“method=INVITE, session case=originating and terminating, AS=AS2”.
In some cases, the SIP AS to which a default trigger causes a SIP message to be sent, may determine that a subscriber is not registered for a service and may reject a service request. In other cases, the AS may recognise that a subscriber is eligible for a temporary access (e.g. trial period), and may allow the request whilst at the same time starting a timer, e.g. set to run for 10 days. During that period, further requests are allowed, whilst requests received after the timer has expired are rejected. In the meantime of course, the subscriber may have registered for the particular service in which case an appropriate specific trigger will have been stored for the subscriber in the HSS.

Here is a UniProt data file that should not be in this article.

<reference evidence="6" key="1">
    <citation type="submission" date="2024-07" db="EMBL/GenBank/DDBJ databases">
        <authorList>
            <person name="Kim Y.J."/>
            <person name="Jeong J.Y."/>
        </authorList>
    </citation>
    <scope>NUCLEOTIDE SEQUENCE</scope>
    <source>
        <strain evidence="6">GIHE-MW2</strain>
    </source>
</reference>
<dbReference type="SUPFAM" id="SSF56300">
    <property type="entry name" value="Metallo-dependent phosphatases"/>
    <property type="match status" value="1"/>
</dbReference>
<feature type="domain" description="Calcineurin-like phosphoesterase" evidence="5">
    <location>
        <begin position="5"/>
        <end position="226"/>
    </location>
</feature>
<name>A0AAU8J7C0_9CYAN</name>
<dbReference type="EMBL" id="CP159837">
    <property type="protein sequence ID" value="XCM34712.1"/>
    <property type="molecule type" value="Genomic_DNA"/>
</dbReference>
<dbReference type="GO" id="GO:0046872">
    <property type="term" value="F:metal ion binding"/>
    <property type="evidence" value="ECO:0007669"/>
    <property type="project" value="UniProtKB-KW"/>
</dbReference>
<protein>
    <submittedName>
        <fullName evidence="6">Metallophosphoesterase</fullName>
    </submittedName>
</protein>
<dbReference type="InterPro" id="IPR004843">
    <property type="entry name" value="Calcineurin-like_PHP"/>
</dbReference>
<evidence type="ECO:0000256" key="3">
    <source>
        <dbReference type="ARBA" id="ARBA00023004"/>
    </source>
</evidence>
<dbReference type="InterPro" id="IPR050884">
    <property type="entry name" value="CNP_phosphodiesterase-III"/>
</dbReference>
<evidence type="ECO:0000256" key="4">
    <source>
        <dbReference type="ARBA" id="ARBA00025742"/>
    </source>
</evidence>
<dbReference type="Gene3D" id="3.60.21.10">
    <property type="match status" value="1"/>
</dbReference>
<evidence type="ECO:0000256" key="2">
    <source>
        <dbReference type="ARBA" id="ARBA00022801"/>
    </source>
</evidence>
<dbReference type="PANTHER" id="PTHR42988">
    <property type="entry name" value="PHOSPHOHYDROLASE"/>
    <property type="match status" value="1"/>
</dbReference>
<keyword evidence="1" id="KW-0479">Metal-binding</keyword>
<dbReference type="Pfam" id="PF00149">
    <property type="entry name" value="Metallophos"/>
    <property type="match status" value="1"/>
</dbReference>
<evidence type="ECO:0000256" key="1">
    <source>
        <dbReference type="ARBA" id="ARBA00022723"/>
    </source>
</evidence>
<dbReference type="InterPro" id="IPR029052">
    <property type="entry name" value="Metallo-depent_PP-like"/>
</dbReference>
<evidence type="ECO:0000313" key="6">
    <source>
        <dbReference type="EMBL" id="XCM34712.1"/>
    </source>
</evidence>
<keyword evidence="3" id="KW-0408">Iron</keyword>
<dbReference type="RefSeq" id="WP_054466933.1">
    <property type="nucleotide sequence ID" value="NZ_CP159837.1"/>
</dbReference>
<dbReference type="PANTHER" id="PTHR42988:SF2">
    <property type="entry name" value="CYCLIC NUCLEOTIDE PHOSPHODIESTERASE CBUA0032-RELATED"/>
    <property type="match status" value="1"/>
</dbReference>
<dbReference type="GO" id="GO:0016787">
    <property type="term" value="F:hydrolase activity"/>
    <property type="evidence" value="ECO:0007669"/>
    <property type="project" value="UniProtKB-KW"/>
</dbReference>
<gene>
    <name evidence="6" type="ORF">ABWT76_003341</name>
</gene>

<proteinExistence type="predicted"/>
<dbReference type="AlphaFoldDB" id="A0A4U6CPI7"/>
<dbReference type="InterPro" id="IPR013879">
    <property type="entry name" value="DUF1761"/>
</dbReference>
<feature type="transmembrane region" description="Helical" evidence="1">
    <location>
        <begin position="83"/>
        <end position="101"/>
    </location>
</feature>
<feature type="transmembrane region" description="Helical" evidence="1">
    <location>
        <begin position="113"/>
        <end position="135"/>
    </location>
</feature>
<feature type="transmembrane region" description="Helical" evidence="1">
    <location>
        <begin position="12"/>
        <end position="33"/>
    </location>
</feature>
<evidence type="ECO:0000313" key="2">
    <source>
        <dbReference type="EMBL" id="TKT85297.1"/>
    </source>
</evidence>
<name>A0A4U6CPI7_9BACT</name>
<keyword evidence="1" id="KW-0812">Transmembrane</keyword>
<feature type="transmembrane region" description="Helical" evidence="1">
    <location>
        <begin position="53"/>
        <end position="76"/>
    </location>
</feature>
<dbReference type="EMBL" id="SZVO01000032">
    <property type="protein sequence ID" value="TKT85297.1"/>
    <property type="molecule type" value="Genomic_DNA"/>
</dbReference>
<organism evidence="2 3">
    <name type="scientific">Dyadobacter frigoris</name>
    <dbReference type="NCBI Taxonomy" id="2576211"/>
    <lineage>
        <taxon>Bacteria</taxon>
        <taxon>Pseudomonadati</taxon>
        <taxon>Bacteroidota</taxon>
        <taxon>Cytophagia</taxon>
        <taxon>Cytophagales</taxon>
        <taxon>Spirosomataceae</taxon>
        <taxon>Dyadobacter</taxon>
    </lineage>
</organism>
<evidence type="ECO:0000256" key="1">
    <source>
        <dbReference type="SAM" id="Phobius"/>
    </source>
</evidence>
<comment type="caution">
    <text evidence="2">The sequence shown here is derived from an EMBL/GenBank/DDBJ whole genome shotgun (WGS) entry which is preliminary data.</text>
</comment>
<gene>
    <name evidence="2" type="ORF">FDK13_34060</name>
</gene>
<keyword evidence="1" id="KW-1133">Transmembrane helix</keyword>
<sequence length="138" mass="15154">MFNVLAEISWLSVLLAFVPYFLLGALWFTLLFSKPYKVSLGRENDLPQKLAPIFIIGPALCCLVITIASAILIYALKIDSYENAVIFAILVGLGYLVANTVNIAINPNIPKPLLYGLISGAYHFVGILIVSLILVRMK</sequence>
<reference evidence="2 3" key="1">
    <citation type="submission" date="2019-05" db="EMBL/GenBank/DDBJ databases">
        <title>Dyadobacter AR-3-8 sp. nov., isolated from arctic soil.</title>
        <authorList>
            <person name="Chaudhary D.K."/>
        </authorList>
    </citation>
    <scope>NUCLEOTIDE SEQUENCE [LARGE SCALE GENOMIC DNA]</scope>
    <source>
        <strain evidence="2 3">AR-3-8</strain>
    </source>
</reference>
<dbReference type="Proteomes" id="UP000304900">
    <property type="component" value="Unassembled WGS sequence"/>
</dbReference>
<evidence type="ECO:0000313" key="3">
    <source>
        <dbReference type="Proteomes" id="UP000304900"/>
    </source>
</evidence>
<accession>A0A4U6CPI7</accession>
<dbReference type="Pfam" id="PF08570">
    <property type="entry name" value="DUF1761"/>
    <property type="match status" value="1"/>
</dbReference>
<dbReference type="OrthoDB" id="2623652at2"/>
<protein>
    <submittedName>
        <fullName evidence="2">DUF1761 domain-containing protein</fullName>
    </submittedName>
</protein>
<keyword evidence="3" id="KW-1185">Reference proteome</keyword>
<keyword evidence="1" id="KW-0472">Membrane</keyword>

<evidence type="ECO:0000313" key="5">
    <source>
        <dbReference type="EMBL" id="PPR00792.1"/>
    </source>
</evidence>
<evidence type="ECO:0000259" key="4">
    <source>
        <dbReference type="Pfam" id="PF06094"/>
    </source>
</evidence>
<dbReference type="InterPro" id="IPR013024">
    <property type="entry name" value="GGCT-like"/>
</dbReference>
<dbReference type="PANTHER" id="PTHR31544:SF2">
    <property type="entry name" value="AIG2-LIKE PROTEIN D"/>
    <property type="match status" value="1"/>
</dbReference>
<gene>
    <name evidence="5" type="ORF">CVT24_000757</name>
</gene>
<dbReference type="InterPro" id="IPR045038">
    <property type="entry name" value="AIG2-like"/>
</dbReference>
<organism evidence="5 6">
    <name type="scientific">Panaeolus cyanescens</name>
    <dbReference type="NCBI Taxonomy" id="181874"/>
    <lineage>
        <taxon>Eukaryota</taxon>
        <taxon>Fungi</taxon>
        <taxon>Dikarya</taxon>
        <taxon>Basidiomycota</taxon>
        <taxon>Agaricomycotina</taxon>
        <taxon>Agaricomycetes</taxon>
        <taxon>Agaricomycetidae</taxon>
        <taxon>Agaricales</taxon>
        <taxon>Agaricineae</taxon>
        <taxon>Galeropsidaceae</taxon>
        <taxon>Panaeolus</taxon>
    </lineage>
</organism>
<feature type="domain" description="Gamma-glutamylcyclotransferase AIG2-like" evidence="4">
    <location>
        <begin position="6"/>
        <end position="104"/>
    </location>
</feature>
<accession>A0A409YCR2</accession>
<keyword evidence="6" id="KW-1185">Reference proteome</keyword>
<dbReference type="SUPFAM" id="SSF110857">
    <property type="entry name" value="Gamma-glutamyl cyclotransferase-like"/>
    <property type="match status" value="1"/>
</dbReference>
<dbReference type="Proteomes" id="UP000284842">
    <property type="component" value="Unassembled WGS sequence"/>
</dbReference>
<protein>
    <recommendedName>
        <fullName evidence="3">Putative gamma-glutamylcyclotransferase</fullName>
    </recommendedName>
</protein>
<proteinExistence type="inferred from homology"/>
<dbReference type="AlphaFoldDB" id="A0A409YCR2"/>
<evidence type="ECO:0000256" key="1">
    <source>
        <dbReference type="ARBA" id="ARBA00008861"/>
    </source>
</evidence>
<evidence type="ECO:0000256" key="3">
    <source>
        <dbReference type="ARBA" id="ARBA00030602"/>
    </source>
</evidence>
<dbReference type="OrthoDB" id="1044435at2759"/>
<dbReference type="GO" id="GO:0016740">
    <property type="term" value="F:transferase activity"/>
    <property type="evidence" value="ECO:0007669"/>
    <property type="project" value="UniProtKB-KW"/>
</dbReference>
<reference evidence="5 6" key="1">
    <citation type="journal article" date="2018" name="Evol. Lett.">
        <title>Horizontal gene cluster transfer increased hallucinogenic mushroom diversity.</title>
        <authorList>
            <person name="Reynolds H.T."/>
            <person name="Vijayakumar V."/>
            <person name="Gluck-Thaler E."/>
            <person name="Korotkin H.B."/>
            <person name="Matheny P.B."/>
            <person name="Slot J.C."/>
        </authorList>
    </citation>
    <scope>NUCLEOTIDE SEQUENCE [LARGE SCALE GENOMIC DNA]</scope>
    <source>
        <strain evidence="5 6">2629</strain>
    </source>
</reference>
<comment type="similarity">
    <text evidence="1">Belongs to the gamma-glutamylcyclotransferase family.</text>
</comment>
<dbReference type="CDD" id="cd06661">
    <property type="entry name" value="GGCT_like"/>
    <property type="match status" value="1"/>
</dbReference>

FIG. 2 illustrates the signalling associated with a scenario in which a user A tries to initiate a SIP session with a user B using the SIP INVITE (steps 1 and 2). The SIP Core (S-CSCF) is programmed with a default screening trigger (with no overriding specific triggers) which causes the received SIP INVITE request to be forwarded to a SIP AS for screening (steps 4 and 5). At step 7, the SIP AS examines a subscriber service database, and determines that user A is not authorised for this service. An “unauthorised” response is therefore returned to user A (steps 9 and 10) and the service request is not allowed to proceed. In the scenario of FIG. 3, user A again initiates the SIP INVITE procedure. This time, the S-CSCF of his operator's SIP core is not programmed with any relevant screening triggers (default or specific). The INVITE is therefore forwarded to the SIP core of user B's operator network. The S-CSCF there is programmed with a default screening trigger which causes the SIP INVITE request to be forwarded to the relevant SIP AS. This AS determines that user B is not authorised for this service, and causes an “unauthorised” response to be returned to user A. Again, the service request is not allowed to proceed.